Skip to Navigation
University of Pittsburgh
Print This Page Print this pages

February 6, 2003

New immigration laws affect faculty, staff, students

The terrorist attacks of Sept. 11, 2001, have spawned unprecedented changes in U.S. immigration laws and regulations, which are directly affecting the lives — both academic and personal — of foreign nationals at Pitt, including approximately 1,100 faculty and staff members and their dependents.

A few examples, as described during a Feb. 3 “Immigration Law Update” town meeting sponsored by Pitt’s Office of International Services (OIS):

• New guidelines under the National Security Entry-Exit Registration System require males born on or before November 1986, and who are nationals or citizens from a growing list of countries, to register at U.S. ports of entry or Immigration and Naturalization Service offices. (Pittsburgh’s designated office is at 1000 Liberty Ave., Downtown. No appointment is required for registering.) Listed countries currently include Afghanistan, Algeria, Bahrain, Bangladesh, Egypt, Eritrea, Indonesia, Iran, Iraq, Jordan, Kuwait, Lebanon, Libya, Morocco, North Korea, Oman, Pakistan, Qatar, Saudi Arabia, Somalia, Sudan, Syria, Tunisia, United Arab Emirates and Yemen. Registration is not required for U.S. lawful permanent residents and those who have applied for and/or been granted asylum.

• By Aug. 1, all current international students and scholars at Pitt must be registered, through OIS, in the new Student and Exchange Visitor Information System (SEVIS), a computerized tracking system. International students and scholars also must submit information about their dependents on separate forms. SEVIS was created to meet requirements of the Enhanced Border Security and Visa Entry Reform Act of 2002 and the 2002 USA PATRIOT Act of 2001.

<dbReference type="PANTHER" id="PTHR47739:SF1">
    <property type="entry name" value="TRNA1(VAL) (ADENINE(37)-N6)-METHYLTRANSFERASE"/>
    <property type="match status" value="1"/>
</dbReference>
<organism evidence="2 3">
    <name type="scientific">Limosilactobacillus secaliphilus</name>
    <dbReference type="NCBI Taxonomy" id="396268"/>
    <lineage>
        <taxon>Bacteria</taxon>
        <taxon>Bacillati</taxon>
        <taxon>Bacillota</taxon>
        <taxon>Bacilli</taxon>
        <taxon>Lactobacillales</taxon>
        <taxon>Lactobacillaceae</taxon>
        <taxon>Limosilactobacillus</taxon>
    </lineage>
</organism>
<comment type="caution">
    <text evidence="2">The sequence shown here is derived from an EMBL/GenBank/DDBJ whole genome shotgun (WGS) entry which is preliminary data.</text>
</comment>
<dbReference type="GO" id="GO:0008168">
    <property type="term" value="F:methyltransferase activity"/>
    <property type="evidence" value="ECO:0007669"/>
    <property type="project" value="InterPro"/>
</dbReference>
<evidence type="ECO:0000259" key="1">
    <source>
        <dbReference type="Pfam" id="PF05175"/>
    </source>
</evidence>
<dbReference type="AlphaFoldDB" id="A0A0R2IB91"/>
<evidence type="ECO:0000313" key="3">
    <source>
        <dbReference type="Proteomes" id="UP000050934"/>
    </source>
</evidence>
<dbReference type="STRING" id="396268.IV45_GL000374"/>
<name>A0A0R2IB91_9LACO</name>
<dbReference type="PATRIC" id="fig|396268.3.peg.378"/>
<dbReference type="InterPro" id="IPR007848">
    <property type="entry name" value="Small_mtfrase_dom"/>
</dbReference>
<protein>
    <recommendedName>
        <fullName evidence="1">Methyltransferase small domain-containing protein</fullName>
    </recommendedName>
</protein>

• Beginning March 1, the U.S. Immigration and Naturalization Service (INS) will be dissolved and its functions reassigned to two bureaus within the new Department of Homeland Security. The new bureaus will have the authority to reverse visa approvals made by State Department consular officers. Consular officers will be required to record in a database detailed information about every applicant denied a visa.

According to Pitt OIS director David Bryan Clubb, these changes probably will slow processing time for visas and “create an environment where the visa issuance process is no longer concerned with customer service, nor sympathetic to the needs of businesses and/or universities in both obtaining visas quickly for critical personnel or having certainty in the timeframe of the visa issuance process.”

Addressing international students and scholars in the William Pitt Union audience, OIS associate director Linda Gentile said: “If you have any doubts or questions related to your status and what you can or cannot do, please ask. We’d much rather answer the question in advance than tell you later that there’s a problem that we may or may not be able to fix.”

Detailed information on the new laws and regulations is available at:

To receive updates on immigration laws and procedures, sign up for the OIS listserv by e-mailing: Type the following message in the body of the e-mail: “subscribe ois.”

— Bruce Steele

Leave a Reply